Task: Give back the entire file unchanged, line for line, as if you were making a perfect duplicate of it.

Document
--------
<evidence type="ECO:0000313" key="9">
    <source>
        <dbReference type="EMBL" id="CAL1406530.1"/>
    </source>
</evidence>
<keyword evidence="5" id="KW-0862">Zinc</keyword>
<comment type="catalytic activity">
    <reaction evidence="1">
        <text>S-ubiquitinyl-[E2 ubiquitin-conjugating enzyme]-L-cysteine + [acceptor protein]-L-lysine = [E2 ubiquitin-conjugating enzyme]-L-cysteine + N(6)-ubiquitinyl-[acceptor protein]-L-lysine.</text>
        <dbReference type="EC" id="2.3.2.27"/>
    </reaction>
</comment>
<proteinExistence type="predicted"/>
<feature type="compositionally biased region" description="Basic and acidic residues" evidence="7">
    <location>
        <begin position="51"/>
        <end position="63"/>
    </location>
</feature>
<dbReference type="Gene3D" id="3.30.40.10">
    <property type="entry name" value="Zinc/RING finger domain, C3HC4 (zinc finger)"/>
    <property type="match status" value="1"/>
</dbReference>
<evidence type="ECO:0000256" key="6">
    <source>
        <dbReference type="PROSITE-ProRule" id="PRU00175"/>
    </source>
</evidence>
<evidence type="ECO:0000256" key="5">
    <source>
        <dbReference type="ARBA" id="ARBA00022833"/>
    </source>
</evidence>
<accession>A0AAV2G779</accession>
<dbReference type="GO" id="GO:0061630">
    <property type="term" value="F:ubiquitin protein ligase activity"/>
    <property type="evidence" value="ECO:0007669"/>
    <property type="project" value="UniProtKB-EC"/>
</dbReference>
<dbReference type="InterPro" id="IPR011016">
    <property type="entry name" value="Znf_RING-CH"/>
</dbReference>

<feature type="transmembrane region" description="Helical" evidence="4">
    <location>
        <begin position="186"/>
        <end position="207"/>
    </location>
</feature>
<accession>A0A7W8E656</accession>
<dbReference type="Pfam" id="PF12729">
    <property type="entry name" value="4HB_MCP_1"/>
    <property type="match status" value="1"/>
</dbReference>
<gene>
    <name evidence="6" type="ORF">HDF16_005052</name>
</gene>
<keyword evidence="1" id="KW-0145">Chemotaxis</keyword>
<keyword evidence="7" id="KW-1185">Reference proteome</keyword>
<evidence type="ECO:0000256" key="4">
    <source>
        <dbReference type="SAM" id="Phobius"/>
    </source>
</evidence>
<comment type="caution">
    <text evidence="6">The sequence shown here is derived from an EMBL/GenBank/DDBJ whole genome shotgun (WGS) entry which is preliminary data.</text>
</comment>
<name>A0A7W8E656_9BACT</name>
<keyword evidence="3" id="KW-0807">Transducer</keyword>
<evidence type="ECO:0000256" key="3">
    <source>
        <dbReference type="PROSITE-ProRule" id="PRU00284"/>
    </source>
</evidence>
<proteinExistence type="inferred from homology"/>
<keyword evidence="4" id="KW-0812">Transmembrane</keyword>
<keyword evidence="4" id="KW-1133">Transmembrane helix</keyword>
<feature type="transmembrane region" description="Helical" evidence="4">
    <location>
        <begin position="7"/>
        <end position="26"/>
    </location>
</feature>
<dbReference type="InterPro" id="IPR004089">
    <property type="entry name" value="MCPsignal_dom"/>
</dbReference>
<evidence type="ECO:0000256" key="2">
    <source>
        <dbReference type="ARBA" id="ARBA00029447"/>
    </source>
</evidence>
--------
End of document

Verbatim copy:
<evidence type="ECO:0000313" key="9">
    <source>
        <dbReference type="EMBL" id="CAL1406530.1"/>
    </source>
</evidence>
<keyword evidence="5" id="KW-0862">Zinc</keyword>
<comment type="catalytic activity">
    <reaction evidence="1">
        <text>S-ubiquitinyl-[E2 ubiquitin-conjugating enzyme]-L-cysteine + [acceptor protein]-L-lysine = [E2 ubiquitin-conjugating enzyme]-L-cysteine + N(6)-ubiquitinyl-[acceptor protein]-L-lysine.</text>
        <dbReference type="EC" id="2.3.2.27"/>
    </reaction>
</comment>
<proteinExistence type="predicted"/>
<feature type="compositionally biased region" description="Basic and acidic residues" evidence="7">
    <location>
        <begin position="51"/>
        <end position="63"/>
    </location>
</feature>
<dbReference type="Gene3D" id="3.30.40.10">
    <property type="entry name" value="Zinc/RING finger domain, C3HC4 (zinc finger)"/>
    <property type="match status" value="1"/>
</dbReference>
<evidence type="ECO:0000256" key="6">
    <source>
        <dbReference type="PROSITE-ProRule" id="PRU00175"/>
    </source>
</evidence>
<evidence type="ECO:0000256" key="5">
    <source>
        <dbReference type="ARBA" id="ARBA00022833"/>
    </source>
</evidence>
<accession>A0AAV2G779</accession>
<dbReference type="GO" id="GO:0061630">
    <property type="term" value="F:ubiquitin protein ligase activity"/>
    <property type="evidence" value="ECO:0007669"/>
    <property type="project" value="UniProtKB-EC"/>
</dbReference>
<dbReference type="InterPro" id="IPR011016">
    <property type="entry name" value="Znf_RING-CH"/>
</dbReference>

<feature type="transmembrane region" description="Helical" evidence="4">
    <location>
        <begin position="186"/>
        <end position="207"/>
    </location>
</feature>
<accession>A0A7W8E656</accession>
<dbReference type="Pfam" id="PF12729">
    <property type="entry name" value="4HB_MCP_1"/>
    <property type="match status" value="1"/>
</dbReference>
<gene>
    <name evidence="6" type="ORF">HDF16_005052</name>
</gene>
<keyword evidence="1" id="KW-0145">Chemotaxis</keyword>
<keyword evidence="7" id="KW-1185">Reference proteome</keyword>
<evidence type="ECO:0000256" key="4">
    <source>
        <dbReference type="SAM" id="Phobius"/>
    </source>
</evidence>
<comment type="caution">
    <text evidence="6">The sequence shown here is derived from an EMBL/GenBank/DDBJ whole genome shotgun (WGS) entry which is preliminary data.</text>
</comment>
<name>A0A7W8E656_9BACT</name>
<keyword evidence="3" id="KW-0807">Transducer</keyword>
<evidence type="ECO:0000256" key="3">
    <source>
        <dbReference type="PROSITE-ProRule" id="PRU00284"/>
    </source>
</evidence>
<proteinExistence type="inferred from homology"/>
<keyword evidence="4" id="KW-0812">Transmembrane</keyword>
<keyword evidence="4" id="KW-1133">Transmembrane helix</keyword>
<feature type="transmembrane region" description="Helical" evidence="4">
    <location>
        <begin position="7"/>
        <end position="26"/>
    </location>
</feature>
<dbReference type="InterPro" id="IPR004089">
    <property type="entry name" value="MCPsignal_dom"/>
</dbReference>
<evidence type="ECO:0000256" key="2">
    <source>
        <dbReference type="ARBA" id="ARBA00029447"/>
    </source>
</evidence>